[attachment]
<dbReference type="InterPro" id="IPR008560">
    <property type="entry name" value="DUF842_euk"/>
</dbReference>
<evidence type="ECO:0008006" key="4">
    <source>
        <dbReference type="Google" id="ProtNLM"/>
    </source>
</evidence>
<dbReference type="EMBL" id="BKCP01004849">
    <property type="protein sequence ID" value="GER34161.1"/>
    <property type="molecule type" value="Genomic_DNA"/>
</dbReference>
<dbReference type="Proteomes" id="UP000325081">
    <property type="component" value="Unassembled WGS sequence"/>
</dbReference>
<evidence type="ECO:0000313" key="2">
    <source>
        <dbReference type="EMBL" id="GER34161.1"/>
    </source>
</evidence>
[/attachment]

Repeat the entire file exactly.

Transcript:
<dbReference type="InterPro" id="IPR008560">
    <property type="entry name" value="DUF842_euk"/>
</dbReference>
<evidence type="ECO:0008006" key="4">
    <source>
        <dbReference type="Google" id="ProtNLM"/>
    </source>
</evidence>
<dbReference type="EMBL" id="BKCP01004849">
    <property type="protein sequence ID" value="GER34161.1"/>
    <property type="molecule type" value="Genomic_DNA"/>
</dbReference>
<dbReference type="Proteomes" id="UP000325081">
    <property type="component" value="Unassembled WGS sequence"/>
</dbReference>
<evidence type="ECO:0000313" key="2">
    <source>
        <dbReference type="EMBL" id="GER34161.1"/>
    </source>
</evidence>